MAYFIELD – US emergency workers searched on Sunday for survivors of ferocious tornadoes that killed dozens of people across several states and left towns in ruins, as the governor of hard-hit Kentucky warned that cadaver dogs were still finding bodies.
President Joe Biden called the rare late-season burst of twisters in the US heartland "one of the largest" storm outbreaks in American history, and on Sunday night declared a major federal disaster in Kentucky.
He had previously issued an emergency declaration for the hard-hit state, but upgraded it at the governor's request to allow for additional aid.
Both federal and local officials have cautioned the death toll, for now at 94, could still rise.
While the heads of the Homeland Security Department and the Federal Emergency Management Agency (FEMA) went to Kentucky to assess the situation, stunned residents began sifting through the rubble of their homes and businesses.
"The very first thing that we have to do is grieve together and we're going to do that before we rebuild together," Kentucky Governor Andy Beshear told an afternoon news conference.
More than 80 people are dead in the state alone, many of them workers at a candle factory in the ravaged town of Mayfield, Beshear said Sunday, telling CNN: "That number is going to exceed more than 100."
Later in the day, the governor said the factory's owner believed more of the workers had been located, and it would be "pretty wonderful" if the toll were to be revised down, but stressed he could not verify that information.
"Remember, we're still finding bodies. We've got cadaver dogs in towns that they shouldn't have to be in," he said.
At least six people died in an Amazon warehouse in the southern Illinois city of Edwardsville, where they were on the night shift processing orders ahead of Christmas.
Emergency crews worked through the night into Sunday at both locations, and FEMA agents and Red Cross volunteers were on the scene in Kentucky.
But Edwardsville fire chief James Whiteford told reporters the operation had turned from rescue to focus "only on recovery," fueling fears the toll will rise.
Four were killed in Tennessee and two died in Arkansas, while Missouri recorded two fatalities. Tornadoes also touched down in Mississippi.
'UNLIKE ANYTHING I HAVE SEEN'
Emergency crews were helping stunned citizens across the region clear the rubble.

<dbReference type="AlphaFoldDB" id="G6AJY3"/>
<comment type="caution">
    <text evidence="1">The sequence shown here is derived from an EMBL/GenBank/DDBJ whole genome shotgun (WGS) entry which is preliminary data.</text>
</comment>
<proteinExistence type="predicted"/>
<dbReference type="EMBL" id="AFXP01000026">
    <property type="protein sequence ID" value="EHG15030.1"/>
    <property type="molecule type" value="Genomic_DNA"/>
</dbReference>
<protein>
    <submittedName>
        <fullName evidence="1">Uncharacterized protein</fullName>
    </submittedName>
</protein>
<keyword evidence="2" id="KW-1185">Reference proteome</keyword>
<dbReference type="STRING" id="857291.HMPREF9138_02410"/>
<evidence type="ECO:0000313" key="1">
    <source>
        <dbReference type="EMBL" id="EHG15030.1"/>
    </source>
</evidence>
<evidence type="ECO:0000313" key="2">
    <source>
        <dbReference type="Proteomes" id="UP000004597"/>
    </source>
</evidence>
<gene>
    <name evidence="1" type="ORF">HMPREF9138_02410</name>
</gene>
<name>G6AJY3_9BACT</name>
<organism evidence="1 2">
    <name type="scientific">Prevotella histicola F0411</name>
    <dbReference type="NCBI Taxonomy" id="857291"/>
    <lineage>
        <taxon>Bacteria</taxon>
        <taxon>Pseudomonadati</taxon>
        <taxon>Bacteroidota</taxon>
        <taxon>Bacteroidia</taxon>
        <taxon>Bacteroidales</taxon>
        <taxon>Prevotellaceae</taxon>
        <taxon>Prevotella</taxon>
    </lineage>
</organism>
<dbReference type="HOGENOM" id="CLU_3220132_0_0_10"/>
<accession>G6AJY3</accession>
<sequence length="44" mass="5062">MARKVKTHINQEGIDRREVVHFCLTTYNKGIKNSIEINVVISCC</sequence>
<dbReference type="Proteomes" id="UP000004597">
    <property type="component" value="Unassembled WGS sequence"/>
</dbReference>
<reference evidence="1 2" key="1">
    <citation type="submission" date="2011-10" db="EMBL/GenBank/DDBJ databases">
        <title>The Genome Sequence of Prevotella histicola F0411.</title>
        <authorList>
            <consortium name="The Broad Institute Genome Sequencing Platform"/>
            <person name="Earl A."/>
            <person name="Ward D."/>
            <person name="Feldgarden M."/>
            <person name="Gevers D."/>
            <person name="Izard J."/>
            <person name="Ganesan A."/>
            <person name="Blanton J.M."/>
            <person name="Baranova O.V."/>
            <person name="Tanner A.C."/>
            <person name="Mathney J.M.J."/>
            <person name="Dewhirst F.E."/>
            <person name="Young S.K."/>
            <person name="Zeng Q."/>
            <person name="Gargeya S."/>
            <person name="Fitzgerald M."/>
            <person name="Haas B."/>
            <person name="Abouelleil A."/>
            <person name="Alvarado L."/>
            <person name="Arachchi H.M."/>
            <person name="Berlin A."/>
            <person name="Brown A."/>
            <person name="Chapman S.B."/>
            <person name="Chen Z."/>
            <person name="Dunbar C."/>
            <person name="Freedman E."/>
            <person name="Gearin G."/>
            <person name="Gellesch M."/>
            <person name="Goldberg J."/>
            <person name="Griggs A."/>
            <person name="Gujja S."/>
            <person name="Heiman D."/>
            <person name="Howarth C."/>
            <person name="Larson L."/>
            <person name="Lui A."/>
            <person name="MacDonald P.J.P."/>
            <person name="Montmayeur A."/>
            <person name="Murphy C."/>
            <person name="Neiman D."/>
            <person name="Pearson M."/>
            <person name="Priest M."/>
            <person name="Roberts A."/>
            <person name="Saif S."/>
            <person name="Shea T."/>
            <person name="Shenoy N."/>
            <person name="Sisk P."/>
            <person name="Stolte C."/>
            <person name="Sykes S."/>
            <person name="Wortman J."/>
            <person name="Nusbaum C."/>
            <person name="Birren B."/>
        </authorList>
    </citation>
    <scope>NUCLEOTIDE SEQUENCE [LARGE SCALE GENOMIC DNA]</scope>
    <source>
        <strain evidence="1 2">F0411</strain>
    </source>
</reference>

David Norseworthy, a 69-year-old builder in Mayfield, said the storm blew off his roof and front porch while the family hid in a shelter.
"We never had anything like that here," he told AFP.
As a nondenominational church in Mayfield was handing out food and clothing to storm survivors, it was also providing space for the county coroner to do his work, pastor Stephen Boyken of His House Ministries told AFP.
People "come with pictures, birthmarks – they talk now about using DNA samples to identify those who have been lost", he said.
The storm system's power placed it in historic company.
Storm trackers said it had lofted debris 9,100 metres in the air, and the deadly Mayfield twister appeared to have broken an almost century-old record, tracking on the ground well more than 320km.
"The devastation is unlike anything I have seen in my life," Beshear said.
As Americans grappled with the immensity of the disaster, condolences poured in, with Pope Francis saying he is praying "for the victims of the tornado that hit Kentucky".
Biden's Russian counterpart Vladimir Putin, in a break from tense bilateral relations, said his country "shares in the grief" of those who lost loved ones.
'HOPE FOR A MIRACLE'
Mayfield, a town of about 10,000 near the westernmost tip of Kentucky, was reduced to "matchsticks", its mayor Kathy O'Nan said.
Still, she told NBC on Sunday, "there's always hope" of finding survivors among the missing.
"We hope for a miracle."
Troy Propes, the CEO of the company that owned the candle factory, defended his decision not to close it as the storm neared.
"We did everything that was supposed to happen," he told CNN on Sunday. "My heart bleeds for absolutely everyone."
Mayfield was described as "ground zero" by officials, and appeared post-apocalyptic: city blocks were leveled, historic homes and buildings beaten down to their slabs, tree trunks stripped of their branches and cars overturned in fields.
Some Christmas decorations could still be seen by the side of the road.
Reports put the total number of tornadoes across the region at around 30.
"This is going to be our new normal. And the effects that we're seeing from climate change are the crisis of our generation," FEMA Administrator Deanne Criswell told CNN on Sunday.
Biden said he planned to soon travel to the affected areas, once his presence would not infringe upon relief efforts.